Wendover feasibility study highlights challenges of energy transition in schools

Buckinghamshire Community Energy has published the results of a feasibility study analysing the energy transition prospects for seven major public buildings in Wendover.

Conducted in collaboration with Buckinghamshire Council and specialist energy consultants for schools, ReEnergise, and funded by the Rural Community Energy Fund, the study paves the way to protect the organisations from the recent dramatic energy price rises, as well as reducing the carbon footprint of the buildings.

The study aimed to assess the feasibility of putting all seven buildings onto a district heat network powered by a groundsource heat pump. It also looked at what was needed in terms of insulation and energy efficiency measures as well as the potential for installing solar panels to reduce the cost of electricity sourced from the Grid.

The seven buildings involved in the study include: John Colet School, John Hampden School, Wendover Junior School, Wendover Swimming Pool, Wendover Youth Centre, Wendover Memorial Hall and Little Acorns Kindergarten.

Collectively, they are responsible for emitting 398 tonnes of carbon emissions per year, at a taxpayer cost of £143,500 in energy bills. This is likely to go up by at least 50% as energy price rises hit contracts later this year. They were therefore ideal targets for slashing energy use, as Buckinghamshire aims for net zero carbon emissions by 2050 at the latest.

The 123-page study, which included technical assessments of the current heating and power supply to each organisation as well as energy assessments, concluded that because almost all of the gas boilers on site are relatively new, it does not make sense to take them all out and replace them with a groundsource heat pump system at this stage. Instead, it is likely that air source heat pumps will replace the existing boilers as they reach end of life.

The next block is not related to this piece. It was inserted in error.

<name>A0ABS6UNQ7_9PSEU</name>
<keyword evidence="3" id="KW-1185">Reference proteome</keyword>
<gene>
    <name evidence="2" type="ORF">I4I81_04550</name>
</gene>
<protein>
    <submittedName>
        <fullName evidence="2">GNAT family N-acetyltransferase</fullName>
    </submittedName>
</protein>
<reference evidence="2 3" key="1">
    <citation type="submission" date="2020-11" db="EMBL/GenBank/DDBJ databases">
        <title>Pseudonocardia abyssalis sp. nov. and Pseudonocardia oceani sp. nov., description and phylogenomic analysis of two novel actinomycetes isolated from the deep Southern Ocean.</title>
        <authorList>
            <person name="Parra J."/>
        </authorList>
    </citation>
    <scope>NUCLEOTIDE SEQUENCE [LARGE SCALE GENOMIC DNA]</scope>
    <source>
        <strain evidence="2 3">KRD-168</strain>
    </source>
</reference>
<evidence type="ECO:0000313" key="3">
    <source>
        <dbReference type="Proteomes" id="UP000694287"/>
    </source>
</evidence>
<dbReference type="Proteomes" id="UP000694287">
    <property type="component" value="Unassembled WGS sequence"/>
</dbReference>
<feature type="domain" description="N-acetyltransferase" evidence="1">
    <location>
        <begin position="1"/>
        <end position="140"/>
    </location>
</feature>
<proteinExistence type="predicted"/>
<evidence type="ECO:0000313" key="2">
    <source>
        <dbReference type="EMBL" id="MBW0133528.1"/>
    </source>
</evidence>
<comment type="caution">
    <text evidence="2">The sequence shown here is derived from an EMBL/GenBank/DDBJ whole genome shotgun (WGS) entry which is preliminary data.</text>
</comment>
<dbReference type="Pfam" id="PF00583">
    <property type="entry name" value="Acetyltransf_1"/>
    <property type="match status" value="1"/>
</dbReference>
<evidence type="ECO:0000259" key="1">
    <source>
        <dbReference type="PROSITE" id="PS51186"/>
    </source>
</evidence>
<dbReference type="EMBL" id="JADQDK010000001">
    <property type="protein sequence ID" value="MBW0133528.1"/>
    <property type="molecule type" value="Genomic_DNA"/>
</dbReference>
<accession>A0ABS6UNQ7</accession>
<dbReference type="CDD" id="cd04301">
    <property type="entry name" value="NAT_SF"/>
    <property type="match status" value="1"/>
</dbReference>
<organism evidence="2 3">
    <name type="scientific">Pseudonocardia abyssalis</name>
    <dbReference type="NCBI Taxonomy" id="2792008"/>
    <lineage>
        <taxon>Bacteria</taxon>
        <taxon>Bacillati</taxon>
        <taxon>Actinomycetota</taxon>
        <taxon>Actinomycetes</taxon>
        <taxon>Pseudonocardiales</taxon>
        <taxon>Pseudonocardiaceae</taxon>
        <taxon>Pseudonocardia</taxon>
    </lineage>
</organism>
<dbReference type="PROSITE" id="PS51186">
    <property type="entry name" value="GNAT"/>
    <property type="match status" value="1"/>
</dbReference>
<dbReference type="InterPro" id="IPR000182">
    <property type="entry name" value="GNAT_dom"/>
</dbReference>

On energy efficiency, the report found that, “The performance of the buildings varies from Commercial EPC grades A to D, and many would benefit from simple measures such as cavity wall or loft insulation. Along with some external roof insulation and point of use (PoU) water heaters, these measures could reduce heat and hot water demand on the Campus by nearly 20%.”

Study authors ReEnergise have estimated the cost of energy efficiency measures on the campus could cost as much as £550,000, but the long-term benefits in terms of savings and carbon emissions reductions make this a logical investment.

The study found that the installation of solar panels on the roofs could provide as much as 450MWh of electricity, which equates to about 63% of actual demand. The estimated £500k investment for this could come from Buckinghamshire Community Energy with investment from its Members who are drawn from the local community.

Kirsty Shanahan, Development Director at Buckinghamshire Community Energy, says the team are pleased with the depth of information obtained, but are aware that there is still a long way to go.

“The amount of investment required is significant in terms of ticking off all the things we need to do at the Wharf Road Campus sites to reduce their carbon footprints,” she says. “There are also a lot of stakeholders and moving parts, but we are prepared to work hard with Buckinghamshire Council to deliver decarbonised and reduced energy use for these organisations, and we are already discussing the Development Phase of the project in which we will decide what to do and how to actually deliver it.”

The Wendover Wharf Road Campus Decarbonisation project is one of many such projects that Buckinghamshire Community Energy is progressing as it supports local businesses and public organisations to switch to low carbon energy.